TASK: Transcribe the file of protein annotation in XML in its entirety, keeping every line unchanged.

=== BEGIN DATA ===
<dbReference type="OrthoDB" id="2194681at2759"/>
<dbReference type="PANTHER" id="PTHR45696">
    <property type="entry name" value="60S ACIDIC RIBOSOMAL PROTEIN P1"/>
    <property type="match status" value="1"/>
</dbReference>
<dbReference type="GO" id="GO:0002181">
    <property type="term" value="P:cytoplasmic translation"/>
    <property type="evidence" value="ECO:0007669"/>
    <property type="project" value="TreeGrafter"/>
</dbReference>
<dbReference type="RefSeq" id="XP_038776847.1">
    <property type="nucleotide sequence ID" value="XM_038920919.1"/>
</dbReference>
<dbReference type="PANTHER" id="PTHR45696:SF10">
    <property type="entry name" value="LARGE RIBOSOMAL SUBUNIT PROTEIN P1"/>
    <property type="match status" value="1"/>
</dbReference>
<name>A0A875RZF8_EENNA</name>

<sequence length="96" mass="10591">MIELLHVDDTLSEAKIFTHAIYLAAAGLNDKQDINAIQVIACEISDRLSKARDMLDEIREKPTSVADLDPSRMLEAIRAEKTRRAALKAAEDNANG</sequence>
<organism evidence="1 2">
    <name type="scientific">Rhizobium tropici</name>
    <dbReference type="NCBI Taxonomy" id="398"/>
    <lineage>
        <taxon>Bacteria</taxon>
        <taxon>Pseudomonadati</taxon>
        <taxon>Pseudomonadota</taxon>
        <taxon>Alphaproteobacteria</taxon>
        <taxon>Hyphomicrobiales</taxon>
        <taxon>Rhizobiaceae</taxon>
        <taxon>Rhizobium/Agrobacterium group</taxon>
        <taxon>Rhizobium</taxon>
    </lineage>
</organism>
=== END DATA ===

<dbReference type="OrthoDB" id="2194681at2759"/>
<dbReference type="PANTHER" id="PTHR45696">
    <property type="entry name" value="60S ACIDIC RIBOSOMAL PROTEIN P1"/>
    <property type="match status" value="1"/>
</dbReference>
<dbReference type="GO" id="GO:0002181">
    <property type="term" value="P:cytoplasmic translation"/>
    <property type="evidence" value="ECO:0007669"/>
    <property type="project" value="TreeGrafter"/>
</dbReference>
<dbReference type="RefSeq" id="XP_038776847.1">
    <property type="nucleotide sequence ID" value="XM_038920919.1"/>
</dbReference>
<dbReference type="PANTHER" id="PTHR45696:SF10">
    <property type="entry name" value="LARGE RIBOSOMAL SUBUNIT PROTEIN P1"/>
    <property type="match status" value="1"/>
</dbReference>
<name>A0A875RZF8_EENNA</name>

<sequence length="96" mass="10591">MIELLHVDDTLSEAKIFTHAIYLAAAGLNDKQDINAIQVIACEISDRLSKARDMLDEIREKPTSVADLDPSRMLEAIRAEKTRRAALKAAEDNANG</sequence>
<organism evidence="1 2">
    <name type="scientific">Rhizobium tropici</name>
    <dbReference type="NCBI Taxonomy" id="398"/>
    <lineage>
        <taxon>Bacteria</taxon>
        <taxon>Pseudomonadati</taxon>
        <taxon>Pseudomonadota</taxon>
        <taxon>Alphaproteobacteria</taxon>
        <taxon>Hyphomicrobiales</taxon>
        <taxon>Rhizobiaceae</taxon>
        <taxon>Rhizobium/Agrobacterium group</taxon>
        <taxon>Rhizobium</taxon>
    </lineage>
</organism>